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Build a Dashboard using Data Studio

Google datastudio is a new reporting service from google, it is still in beta, has rudimentary capabilities compared to established players ( PowerBI, Tableau and Qlik) and can be very slow, yet it has two killer features, it is free, with amazing sharing options.

Google business model for this product is very simple, the visualisation layer is free, but the preferred data source is BigQuery which is a paid product, but other source usage are free.

In the last two months, I have been experimenting with the product, I never managed to make it produces any meaningful charts, that was my mistake as I was thinking from a semantic model background, which is not valid here.

Data studio do not support multiple datasets, you can use multiple datasets in the same reports but not in the same chart, but you can filter multiple datasets using a common dimension, when solution is to create a master datasets that combine all the tables, if is the same concatenate table used in Qlik.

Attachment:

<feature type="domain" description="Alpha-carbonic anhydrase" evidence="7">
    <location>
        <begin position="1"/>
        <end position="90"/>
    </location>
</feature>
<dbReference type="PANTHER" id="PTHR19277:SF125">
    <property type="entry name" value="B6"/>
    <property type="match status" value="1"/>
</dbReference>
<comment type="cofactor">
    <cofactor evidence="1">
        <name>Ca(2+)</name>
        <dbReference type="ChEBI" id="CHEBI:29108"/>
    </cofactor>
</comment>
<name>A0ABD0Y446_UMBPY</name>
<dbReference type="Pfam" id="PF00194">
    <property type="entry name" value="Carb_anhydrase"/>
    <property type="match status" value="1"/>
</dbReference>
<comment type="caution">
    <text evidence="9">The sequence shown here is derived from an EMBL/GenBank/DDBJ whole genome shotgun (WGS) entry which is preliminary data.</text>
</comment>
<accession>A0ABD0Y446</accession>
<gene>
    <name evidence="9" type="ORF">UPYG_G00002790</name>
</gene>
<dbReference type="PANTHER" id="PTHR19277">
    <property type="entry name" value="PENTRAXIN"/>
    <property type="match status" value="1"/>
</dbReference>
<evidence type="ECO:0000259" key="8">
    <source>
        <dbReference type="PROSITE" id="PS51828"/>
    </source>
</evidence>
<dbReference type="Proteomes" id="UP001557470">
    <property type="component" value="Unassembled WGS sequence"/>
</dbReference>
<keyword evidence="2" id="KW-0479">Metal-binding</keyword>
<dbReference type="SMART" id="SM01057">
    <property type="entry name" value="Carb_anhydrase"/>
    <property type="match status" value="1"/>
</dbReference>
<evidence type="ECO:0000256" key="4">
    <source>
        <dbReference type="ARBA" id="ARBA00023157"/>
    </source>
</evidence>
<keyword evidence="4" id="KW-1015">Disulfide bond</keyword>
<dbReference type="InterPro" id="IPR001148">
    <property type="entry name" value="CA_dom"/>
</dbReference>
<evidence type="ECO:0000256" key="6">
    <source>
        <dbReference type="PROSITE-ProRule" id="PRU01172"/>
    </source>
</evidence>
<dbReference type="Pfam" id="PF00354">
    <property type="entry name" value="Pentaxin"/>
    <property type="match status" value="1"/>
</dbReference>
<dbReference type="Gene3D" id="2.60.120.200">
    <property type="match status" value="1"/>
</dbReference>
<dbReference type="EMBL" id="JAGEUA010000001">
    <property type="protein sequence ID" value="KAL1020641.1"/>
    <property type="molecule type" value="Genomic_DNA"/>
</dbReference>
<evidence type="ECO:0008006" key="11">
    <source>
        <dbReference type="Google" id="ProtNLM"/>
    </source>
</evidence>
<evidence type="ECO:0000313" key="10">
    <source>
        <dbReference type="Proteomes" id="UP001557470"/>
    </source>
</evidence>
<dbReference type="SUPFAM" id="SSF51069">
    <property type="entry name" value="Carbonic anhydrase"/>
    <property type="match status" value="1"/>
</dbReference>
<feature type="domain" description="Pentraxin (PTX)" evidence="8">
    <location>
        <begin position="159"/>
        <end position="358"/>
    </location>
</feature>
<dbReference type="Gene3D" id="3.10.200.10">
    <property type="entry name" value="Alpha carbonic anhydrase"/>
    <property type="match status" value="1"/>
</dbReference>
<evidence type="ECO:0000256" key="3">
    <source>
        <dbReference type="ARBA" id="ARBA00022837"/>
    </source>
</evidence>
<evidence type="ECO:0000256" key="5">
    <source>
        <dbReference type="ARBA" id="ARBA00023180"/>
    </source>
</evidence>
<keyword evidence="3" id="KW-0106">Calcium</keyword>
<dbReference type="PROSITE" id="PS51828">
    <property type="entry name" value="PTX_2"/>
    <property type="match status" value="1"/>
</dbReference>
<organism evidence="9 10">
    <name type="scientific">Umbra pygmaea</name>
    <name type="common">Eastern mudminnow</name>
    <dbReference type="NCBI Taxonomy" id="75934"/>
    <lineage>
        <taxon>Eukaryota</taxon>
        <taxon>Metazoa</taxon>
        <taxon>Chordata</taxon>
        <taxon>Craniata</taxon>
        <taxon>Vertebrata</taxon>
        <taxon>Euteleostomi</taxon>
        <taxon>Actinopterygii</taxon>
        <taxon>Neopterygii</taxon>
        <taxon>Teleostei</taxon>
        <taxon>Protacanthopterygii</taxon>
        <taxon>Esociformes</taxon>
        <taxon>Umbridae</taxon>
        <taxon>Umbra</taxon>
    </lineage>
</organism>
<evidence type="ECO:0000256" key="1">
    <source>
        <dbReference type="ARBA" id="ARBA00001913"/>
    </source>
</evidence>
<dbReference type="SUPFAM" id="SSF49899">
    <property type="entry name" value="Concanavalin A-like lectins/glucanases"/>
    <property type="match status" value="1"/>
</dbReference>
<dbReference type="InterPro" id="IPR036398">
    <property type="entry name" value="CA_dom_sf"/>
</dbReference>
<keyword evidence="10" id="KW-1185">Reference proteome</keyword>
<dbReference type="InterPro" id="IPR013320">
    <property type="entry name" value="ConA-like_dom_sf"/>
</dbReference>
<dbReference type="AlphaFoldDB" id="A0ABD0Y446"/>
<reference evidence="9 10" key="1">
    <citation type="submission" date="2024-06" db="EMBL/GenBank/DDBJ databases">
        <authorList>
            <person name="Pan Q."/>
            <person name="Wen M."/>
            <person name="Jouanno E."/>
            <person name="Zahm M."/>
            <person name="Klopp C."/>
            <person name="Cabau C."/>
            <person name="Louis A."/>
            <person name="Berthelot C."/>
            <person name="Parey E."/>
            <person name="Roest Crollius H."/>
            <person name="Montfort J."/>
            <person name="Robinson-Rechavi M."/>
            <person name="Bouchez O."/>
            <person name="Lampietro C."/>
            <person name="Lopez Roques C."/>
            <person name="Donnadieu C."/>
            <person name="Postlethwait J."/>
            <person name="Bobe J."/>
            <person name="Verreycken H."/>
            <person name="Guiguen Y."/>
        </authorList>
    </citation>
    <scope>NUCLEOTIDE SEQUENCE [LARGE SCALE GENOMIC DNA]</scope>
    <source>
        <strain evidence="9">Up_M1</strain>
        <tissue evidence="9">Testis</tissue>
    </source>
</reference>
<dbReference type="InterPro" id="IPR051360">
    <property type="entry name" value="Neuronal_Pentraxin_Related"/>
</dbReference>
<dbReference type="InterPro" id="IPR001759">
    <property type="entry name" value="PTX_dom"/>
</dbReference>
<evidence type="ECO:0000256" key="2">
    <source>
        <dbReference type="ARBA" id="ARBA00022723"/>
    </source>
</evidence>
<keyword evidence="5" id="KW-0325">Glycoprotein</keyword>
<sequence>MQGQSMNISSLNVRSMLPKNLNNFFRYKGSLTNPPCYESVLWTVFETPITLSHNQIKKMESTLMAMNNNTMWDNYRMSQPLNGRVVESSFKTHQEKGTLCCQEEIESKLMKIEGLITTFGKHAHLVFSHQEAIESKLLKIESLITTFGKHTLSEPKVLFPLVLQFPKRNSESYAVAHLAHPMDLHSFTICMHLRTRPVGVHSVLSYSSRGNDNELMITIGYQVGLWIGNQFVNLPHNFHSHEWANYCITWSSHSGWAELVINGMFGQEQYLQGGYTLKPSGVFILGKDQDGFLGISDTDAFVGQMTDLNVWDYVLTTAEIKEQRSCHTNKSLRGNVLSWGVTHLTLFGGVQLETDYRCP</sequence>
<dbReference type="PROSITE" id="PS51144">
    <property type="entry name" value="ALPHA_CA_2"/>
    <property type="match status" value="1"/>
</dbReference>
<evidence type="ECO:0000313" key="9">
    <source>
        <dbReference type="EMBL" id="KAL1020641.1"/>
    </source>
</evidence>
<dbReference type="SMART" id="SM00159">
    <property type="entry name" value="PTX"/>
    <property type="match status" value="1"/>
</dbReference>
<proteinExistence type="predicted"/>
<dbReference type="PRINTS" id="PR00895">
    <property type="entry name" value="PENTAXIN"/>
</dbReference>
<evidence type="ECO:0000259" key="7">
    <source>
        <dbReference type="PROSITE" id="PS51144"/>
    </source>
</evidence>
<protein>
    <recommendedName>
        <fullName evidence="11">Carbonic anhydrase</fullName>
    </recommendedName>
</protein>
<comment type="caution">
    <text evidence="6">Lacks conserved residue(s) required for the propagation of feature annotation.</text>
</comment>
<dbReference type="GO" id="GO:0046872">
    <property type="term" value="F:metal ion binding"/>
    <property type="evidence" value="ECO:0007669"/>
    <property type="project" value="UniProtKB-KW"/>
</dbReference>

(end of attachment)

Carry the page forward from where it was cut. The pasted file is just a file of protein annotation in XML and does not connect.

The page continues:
Now if you have a data workhouse you could simply write an SQL query to combined all the dimensions you want to report on, I don’t, so I will use what I have PowerBI desktop !! You can use R studio too, or any data management solution you are familiar with.

So the approach is build a data model in PowerBI desktop,  Query the model using Dax and export the result to CSV,  then load the CSV to Datastudio and share the report, Datastudio is only used as reporting service.

1- I will use this datamodel.

Data_Studio_1

2- And use this query to extract the dimensions and measures I want to report on


EVALUATE
VAR Earned_Table =
FILTER (
ADDCOLUMNS (
SUMMARIZECOLUMNS (
TBPAYCODE[Commodity_ID],
TBCommodity[Commodity],
TBWBS[WBS_L3],
TBDate[Project Cut Off],
"Budget", tb_Measures[budget_hours],
"Period", tb_Measures[Earned_Hours_Period],
"Cumulative", tb_Measures[Earned_Hours_Cumulative]
),
"TYPE", "Earned"
),
MIN ( TBDate[date] ) <= [Cut off] && MIN ( TBDate[date] ) >= DATE ( 2012, 1, 1 )
)
VAR Plan_Table =
FILTER (
ADDCOLUMNS (
SUMMARIZECOLUMNS (
TBPAYCODE[Commodity_ID],
TBCommodity[Commodity],
TBWBS[WBS_L3],
TBDate[Project Cut Off],
"Budget Hours", tb_Measures[budget_hours],
"Planned Hours", tb_Measures[planned_Hours],
"planned Hours Cumulative", tb_Measures[planned_Hours_Cum]
),
"TYPE", "Planned"
),
MIN ( TBDate[date] ) >= DATE ( 2012, 1, 1 )
)
VAR Spent_Table =
SELECTCOLUMNS (
FILTER (
SUMMARIZECOLUMNS (
//TBPAYCODE[Commodity_ID],
//TBCommodity[Commodity],
TBWBS[WBS_L3],
TBDate[Project Cut Off],
"Budget", tb_Measures[budget_hours],
"Period", tb_Measures[spent_Hours_Period],
"Cumulative", tb_Measures[spent_Hours_Cum]